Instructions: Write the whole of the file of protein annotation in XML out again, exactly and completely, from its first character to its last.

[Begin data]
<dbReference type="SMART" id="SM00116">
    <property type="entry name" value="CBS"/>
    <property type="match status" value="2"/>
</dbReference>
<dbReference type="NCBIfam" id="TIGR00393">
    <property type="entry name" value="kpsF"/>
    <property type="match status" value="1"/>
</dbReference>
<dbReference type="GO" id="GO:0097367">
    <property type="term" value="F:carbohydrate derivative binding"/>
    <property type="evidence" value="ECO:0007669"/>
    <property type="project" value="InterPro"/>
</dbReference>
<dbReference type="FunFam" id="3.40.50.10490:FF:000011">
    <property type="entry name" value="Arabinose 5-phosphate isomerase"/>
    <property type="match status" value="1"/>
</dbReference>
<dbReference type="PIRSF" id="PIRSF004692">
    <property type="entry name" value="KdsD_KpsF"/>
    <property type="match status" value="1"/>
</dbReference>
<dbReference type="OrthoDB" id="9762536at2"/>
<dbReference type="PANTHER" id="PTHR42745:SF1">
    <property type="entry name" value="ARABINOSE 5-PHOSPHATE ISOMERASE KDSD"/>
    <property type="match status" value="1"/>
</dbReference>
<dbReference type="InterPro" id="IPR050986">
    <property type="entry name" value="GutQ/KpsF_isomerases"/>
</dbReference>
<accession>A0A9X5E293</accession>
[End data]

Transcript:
<dbReference type="SMART" id="SM00116">
    <property type="entry name" value="CBS"/>
    <property type="match status" value="2"/>
</dbReference>
<dbReference type="NCBIfam" id="TIGR00393">
    <property type="entry name" value="kpsF"/>
    <property type="match status" value="1"/>
</dbReference>
<dbReference type="GO" id="GO:0097367">
    <property type="term" value="F:carbohydrate derivative binding"/>
    <property type="evidence" value="ECO:0007669"/>
    <property type="project" value="InterPro"/>
</dbReference>
<dbReference type="FunFam" id="3.40.50.10490:FF:000011">
    <property type="entry name" value="Arabinose 5-phosphate isomerase"/>
    <property type="match status" value="1"/>
</dbReference>
<dbReference type="PIRSF" id="PIRSF004692">
    <property type="entry name" value="KdsD_KpsF"/>
    <property type="match status" value="1"/>
</dbReference>
<dbReference type="OrthoDB" id="9762536at2"/>
<dbReference type="PANTHER" id="PTHR42745:SF1">
    <property type="entry name" value="ARABINOSE 5-PHOSPHATE ISOMERASE KDSD"/>
    <property type="match status" value="1"/>
</dbReference>
<dbReference type="InterPro" id="IPR050986">
    <property type="entry name" value="GutQ/KpsF_isomerases"/>
</dbReference>
<accession>A0A9X5E293</accession>